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Sunday, November 7, 2004

Post Production starts, Nov. 7, 2004

Sometimes I am a do-it-yourself-er and sometimes I’m not. If it’s household repairs that requite a big chunk of my time and effort… not so much. I’d rather get a professional to do it right and just write the check. When it comes to editing however, I’m a firm believer in “if you want it done right, do it yourself.” So, I spent just about every waking minute last Halloween weekend at the office loading my film transfer tapes and audio tapes into Final Cut Pro.

Now’s a good time to go completely dorky on technical specs on editing Stomp! Shout! Scream! We shot short end 35mm film (Kodak 5245, 52…I don’t really know), which was developed and transferred to recycled Digibeta tape by Cinefilm, Atlanta (a perk of working for Turner Broadcasting is you can easily find slightly used tape stock waiting to be dumped). Of course, the ultimate objective is to have a film print that can be shown in theaters, but that requires a negative cut or a digital intermediate--- both very expensive propositions. I’m going to start the editing process with that plan in mind, but I can always switch to a video finish using the film transfers I already have. The determining factor there being… money.

Cinefilm provided me with Flex files, which are databases that track the film’s edge numbers and their relationship to the timecode on the film transfer tapes. I’ve never used Cinema Tools (Apple’s film database software), so I spent the last two weeks reading the help file and everything I can find on-line about this process. First, I imported the flex files into Cinema Tools and then exported a batch digitize list for Final Cut Pro. The batch capture worked perfectly, all my clips loaded in a scant 10-hour Saturday. At Cartoon Network, we use the Black Magic Decklink Pro video cards which can digitize 29.97 frames-per-second NTSC video into 23.98 fps QT movies, eliminating the need to use Cinema Tools’ reverse telecine function. I loaded the film with the Black Magic’s 10-bit uncompressed codec, but I’ll be editing on a DV–based Final Cut Pro system in my basement, so I used Final Cut’s media manager to export all my footage into DV. Cinema Tools reconnected all the digitized clips to the database, so I think I’m ready to start cutting and the computer will keep track of the timecode/edge numbers in the background.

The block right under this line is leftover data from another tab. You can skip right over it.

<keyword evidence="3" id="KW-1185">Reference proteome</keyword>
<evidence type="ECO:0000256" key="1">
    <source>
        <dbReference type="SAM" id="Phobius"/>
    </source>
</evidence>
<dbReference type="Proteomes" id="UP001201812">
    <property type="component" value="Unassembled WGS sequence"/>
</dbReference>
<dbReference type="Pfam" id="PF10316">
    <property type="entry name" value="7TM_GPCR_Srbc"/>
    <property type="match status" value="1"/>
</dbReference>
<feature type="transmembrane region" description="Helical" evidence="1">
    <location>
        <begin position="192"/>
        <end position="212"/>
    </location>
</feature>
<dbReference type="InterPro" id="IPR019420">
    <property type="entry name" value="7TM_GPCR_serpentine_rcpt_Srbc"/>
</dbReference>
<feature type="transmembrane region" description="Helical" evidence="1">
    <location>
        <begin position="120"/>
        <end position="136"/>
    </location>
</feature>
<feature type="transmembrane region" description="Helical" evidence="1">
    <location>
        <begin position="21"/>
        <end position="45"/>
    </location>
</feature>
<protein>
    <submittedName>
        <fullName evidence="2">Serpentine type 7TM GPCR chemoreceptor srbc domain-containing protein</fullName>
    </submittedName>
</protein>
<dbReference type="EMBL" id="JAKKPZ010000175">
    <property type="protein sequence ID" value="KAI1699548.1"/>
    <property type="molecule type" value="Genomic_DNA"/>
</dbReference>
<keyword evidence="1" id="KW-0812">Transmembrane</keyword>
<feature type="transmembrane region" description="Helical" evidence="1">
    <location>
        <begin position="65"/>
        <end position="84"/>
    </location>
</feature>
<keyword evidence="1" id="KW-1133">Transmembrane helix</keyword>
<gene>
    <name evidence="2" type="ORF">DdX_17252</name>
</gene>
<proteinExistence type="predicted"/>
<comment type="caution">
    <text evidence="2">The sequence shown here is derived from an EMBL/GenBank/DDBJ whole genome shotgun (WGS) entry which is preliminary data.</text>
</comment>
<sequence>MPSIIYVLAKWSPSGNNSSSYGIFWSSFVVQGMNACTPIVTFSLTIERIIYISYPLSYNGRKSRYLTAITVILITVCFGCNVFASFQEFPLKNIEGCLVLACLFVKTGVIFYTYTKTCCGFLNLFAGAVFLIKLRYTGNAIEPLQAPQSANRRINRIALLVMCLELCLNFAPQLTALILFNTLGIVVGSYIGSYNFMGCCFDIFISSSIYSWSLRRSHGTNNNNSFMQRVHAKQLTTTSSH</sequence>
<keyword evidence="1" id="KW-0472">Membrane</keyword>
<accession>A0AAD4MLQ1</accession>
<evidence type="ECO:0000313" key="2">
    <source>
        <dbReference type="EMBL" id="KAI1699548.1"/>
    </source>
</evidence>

And then there’s the footage itself. Thanks to the expertise and very hard work of cinematographer Evan Lieberman, Gaffer John Swindall and all the rest of the crew, the film looks absolutely BEAUTIFUL. It was always our intention to make a fun, beach party, b-movie, horror film, but do it with an acute attention to craft-- believable characters, a good story, professional actors working with real emotions and a professional film crew making beautiful pictures. From the very start, Evan and I wanted to make the film like those '60s Frankie & Annette Beach Party movies. From the look of the film transfers, we’ve definitely succeed in the crafting of beautiful images.